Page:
FAQ

Q. Do I have enough coverage?

A. If you are unsure if you have enough home insurance coverage, review your policy limits under the Declarations page. You should see categories such as Dwelling, Personal Property, Private Structures, and Additional Living Expenses. Ideally, your Dwelling coverage should be approximately 210% of the value of your home. Your Personal Property coverage should be around 80% of the Dwelling coverage amount. If you have owned your home for awhile, these numbers may not accurately reflect its value. Although these amounts are adjusted for inflation at a rate of about 4% per year (the exact figure will be listed in your policy), it is important to keep in mind that house values do fluctuate from time to time. If you are unsatisfied with the amount of coverage in your policy, you should contact your insurance agent or company and discuss increasing the amount of coverage to reflect your home’s true value.

Q. Am I covered for any disaster?

A. The types of coverage you have are listed on your insurance policy. While it is unlikely that you are covered for any disaster that could possibly occur, most insurance policies have a wide-reach as to the types of peril that are covered. For more information on the types of coverage you have, review your policy binder. This is a book-like detail of all of the stipulations of your coverage. It is likely that you do not have this in your possession, as most times only a few page preview is supplied. Your real estate lawyer may have one on file, or it can be similarly obtained directly from your insurance broker or company. Under the “Insured Perils” section of your policy you will find all of the disasters and causes of loss for which you are actually covered. Click here for more information on insured perils.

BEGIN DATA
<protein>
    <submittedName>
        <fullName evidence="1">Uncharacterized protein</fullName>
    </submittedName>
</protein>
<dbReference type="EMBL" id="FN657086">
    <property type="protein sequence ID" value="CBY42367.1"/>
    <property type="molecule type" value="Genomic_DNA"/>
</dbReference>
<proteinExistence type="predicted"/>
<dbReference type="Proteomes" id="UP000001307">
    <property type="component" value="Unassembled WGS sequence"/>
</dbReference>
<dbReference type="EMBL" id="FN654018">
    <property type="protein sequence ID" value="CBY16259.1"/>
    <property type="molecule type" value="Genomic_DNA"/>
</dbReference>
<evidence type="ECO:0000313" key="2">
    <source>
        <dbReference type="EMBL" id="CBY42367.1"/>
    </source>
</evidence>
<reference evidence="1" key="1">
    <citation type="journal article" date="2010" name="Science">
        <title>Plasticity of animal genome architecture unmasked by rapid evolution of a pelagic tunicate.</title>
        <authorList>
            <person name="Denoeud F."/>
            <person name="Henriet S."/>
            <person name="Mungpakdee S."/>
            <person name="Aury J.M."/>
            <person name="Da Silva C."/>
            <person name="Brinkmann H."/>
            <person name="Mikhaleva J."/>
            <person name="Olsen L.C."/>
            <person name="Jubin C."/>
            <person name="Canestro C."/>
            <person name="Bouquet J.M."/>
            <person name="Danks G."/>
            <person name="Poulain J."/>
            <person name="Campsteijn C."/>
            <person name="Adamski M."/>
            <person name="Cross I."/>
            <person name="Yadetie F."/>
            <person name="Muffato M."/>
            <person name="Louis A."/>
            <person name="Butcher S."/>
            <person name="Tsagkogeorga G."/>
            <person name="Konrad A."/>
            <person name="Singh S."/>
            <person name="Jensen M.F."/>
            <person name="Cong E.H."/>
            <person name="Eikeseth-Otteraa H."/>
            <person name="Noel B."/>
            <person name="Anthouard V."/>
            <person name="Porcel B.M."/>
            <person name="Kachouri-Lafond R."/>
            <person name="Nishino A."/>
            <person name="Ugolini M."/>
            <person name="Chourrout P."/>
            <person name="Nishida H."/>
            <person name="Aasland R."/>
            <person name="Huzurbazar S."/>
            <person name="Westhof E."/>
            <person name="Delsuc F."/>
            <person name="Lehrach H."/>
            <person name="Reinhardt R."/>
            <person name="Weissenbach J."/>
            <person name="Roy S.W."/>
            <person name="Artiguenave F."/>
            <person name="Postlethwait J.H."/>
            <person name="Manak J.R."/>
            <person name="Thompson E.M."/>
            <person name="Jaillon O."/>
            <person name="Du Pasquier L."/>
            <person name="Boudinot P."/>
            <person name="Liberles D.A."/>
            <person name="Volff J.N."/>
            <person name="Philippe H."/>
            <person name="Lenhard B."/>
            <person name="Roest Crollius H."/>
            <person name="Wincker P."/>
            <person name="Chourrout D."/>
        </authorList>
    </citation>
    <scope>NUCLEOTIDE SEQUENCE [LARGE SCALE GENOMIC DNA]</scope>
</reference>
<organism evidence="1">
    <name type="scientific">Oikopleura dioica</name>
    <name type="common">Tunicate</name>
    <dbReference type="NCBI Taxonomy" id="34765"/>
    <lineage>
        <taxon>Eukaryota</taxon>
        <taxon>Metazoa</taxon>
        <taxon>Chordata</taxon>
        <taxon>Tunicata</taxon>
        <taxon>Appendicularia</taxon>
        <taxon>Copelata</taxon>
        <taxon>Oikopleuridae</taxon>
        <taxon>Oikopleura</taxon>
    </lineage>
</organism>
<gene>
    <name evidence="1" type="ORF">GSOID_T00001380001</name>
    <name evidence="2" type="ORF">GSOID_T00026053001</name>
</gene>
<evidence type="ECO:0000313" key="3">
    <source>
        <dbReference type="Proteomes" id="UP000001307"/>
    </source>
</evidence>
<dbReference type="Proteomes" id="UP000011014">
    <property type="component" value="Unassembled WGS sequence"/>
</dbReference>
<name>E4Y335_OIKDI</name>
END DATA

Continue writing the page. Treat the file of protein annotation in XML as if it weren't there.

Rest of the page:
Q. Do I have to sign the forms the insurance adjuster gives me?

A. You are not required to sign any forms that an insurance adjuster gives you in your meeting. You may feel an urge to be forthcoming about all the details of your claim, however, remember that the independent insurance adjuster is employed by the inurer to deal with the claim on their behalf. It is always advisable to garner legal advice before signing any documents an individual may provide you. In this case, consulting a lawyer that specializes in Property Law or Casualty Insurance is highly recommended before proceeding further.

Q. The independent adjuster is writing my personal statement for me. Should I sign this?

A. The simple answer is no. In any claim, as in life, it is better to be safe than sorry. In this case, the adjuster is most likely more knowledgeable than you about the intricacies of policy handling and insurance investigations. Therefore, it is possible that structuring your personal statement of the events or including certain facts in particular order may actually work against you. When you sign a statement, it is in effect an agreement that you believe what you are saying to be true. The person handling your claim may (like in my case) write a hand-written account of the events and facts about the residence and expect you to sign it. If you do not agree to sign the other forms (which are usually presented first), he/she may state they will type it up and deliver it to you for your signage. We would recommend that you alternatively request the independent adjusting firm to provide you with a list of questions for which they would like answers. Then, in your own time and with a clear head, you can write things from your own unique perspective. Remember, if they decide not to pay out, and a legal battle ensues, this statement (not written by you!) would be submissible at a trial. We recommend you avoid this and limit the false leverage they may wish to gain.

Policy Terms Explained